Symbol of the capital par excellence and architectural masterpiece of ancient Rome, the Colosseum, with nearly five million visitors a year, is the most visited attraction in Rome.
Whether you’re visiting the capital for a couple of days or planning to stay longer, don’t forget to add this attraction to your itinerary for visiting Rome.

The Colosseum will surely leave you breathless, thanks to its spectacular dimensions (it’s the largest Roman amphitheatre in the world) and the emotional impact it will have on you (the evidence of so much cruelty and ferocity is something that cannot be ignored).

Long waits for entering this attraction are the norm. We recommend buying an online ticket that lets you skip the queue, saving time for visiting the other wonders of the capital.

But what did the Colosseum look like?

Below we offer some details about the structure of what became the model for all future sport stadiums.


Once entirely covered with travertine, the exterior is divided into three levels of arches, framed by pilasters (rectangular columns embedded into the wall). The intermediate and higher level arches were sculpted with statues, while the highest part, with its Corinthian windows and pilasters, is characterized by supports for the 240 masts that once sustained the velarium, a huge fabric awning that covered the arena.

On the ground floor there are 80 arched entrances (vomitoria), which allowed spectators to enter and take seats in a few minutes.


The ground had a wooden floor covered in sand to prevent the gladiators from slipping and to soak up the blood.

The arena could be flooded during re-enactment of sea battles (Naumachie). The underground complex of corridors that constituted the hypogeum could be accessed through trapdoors.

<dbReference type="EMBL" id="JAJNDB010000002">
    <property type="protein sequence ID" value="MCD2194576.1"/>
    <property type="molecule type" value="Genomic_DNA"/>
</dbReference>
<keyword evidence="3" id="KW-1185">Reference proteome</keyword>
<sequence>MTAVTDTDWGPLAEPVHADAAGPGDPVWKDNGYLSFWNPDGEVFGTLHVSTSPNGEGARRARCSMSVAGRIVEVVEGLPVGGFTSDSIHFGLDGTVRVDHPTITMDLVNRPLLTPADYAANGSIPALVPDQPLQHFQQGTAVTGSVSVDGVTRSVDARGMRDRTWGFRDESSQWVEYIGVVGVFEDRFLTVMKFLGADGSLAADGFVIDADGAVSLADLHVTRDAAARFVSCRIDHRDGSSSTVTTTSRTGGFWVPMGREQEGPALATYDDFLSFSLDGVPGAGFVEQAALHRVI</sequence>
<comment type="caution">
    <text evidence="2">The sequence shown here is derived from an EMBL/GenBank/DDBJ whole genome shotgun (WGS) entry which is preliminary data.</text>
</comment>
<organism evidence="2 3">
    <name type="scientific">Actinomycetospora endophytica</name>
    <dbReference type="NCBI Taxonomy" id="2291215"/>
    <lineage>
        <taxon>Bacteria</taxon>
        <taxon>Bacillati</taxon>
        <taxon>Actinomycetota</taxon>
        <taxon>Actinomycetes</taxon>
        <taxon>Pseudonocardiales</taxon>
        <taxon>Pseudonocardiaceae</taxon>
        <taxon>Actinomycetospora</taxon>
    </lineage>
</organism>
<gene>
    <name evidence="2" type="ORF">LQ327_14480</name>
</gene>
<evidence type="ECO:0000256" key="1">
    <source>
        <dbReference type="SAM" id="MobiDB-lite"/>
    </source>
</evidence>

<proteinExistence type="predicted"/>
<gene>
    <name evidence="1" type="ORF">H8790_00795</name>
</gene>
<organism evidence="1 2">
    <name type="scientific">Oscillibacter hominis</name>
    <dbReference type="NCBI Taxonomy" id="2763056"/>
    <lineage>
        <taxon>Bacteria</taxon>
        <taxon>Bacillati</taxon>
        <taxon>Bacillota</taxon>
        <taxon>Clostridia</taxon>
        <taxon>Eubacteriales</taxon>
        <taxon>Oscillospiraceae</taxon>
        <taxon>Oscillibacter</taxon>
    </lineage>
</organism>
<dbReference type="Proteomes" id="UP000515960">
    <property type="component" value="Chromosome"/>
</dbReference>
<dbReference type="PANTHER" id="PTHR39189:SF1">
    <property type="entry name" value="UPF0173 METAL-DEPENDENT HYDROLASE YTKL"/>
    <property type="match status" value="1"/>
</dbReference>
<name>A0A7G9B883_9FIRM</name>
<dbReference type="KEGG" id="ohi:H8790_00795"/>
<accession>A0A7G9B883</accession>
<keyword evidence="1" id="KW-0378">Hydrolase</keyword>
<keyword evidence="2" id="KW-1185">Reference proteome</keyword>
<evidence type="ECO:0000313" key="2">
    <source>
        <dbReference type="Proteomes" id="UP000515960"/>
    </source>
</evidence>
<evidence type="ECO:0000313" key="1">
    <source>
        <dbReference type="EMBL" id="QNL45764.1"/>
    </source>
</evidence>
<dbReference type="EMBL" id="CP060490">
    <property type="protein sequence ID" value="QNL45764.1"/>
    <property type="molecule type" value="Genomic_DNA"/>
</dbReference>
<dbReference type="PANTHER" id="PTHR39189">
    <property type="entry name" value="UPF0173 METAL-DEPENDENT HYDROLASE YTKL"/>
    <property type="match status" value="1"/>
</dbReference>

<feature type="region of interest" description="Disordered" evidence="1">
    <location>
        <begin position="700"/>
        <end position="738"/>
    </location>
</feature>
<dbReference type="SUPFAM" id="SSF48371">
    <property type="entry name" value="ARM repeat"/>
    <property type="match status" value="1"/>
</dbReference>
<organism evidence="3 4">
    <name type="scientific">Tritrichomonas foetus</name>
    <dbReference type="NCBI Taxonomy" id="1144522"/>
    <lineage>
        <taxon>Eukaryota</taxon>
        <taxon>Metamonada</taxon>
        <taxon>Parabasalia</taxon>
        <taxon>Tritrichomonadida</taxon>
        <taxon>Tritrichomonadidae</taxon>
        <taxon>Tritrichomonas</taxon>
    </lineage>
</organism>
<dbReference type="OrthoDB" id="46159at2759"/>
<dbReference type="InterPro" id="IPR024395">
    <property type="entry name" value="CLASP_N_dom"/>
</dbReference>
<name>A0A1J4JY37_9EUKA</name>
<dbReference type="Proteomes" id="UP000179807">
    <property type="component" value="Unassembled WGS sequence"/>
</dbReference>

The Cavea, for spectator seating, was divided into three parts: the lower rows were dedicated to the Senators, the middle rows for wealthy citizens, and the upper rows for lower-class plebeians. All women—excluding the vestal virgins—were placed at the very top.
Much as they are today, entrance tickets were marked with the seat number of a specific sector.

The podium, a broad terrace in front of the seating rows, was reserved for the Emperor, Senators, and other elite Romans.


The underground complex system stretching under the entire structure was used as a backstage. Here props and set pieces for naval battles were built and then lifted with a complex system of ropes and pulleys. Gladiators would reach the Hypogeum directly from the nearby gladiator school, and wild animals were transported to the Colosseum from a “zoo” on Monte Celio, where they were kept in cages built directly into the wall.

For more news about the most visited attraction in Rome, visit the page: Ten Interesting Facts About The Colosseo That You May Not Know

You may also be interested

Visiting Rome in 3 days – Our recommended itinerary 
Visiting Rome in 2 days with children – Where to go and what to do 
Trips outside of Rome – What to see and where to go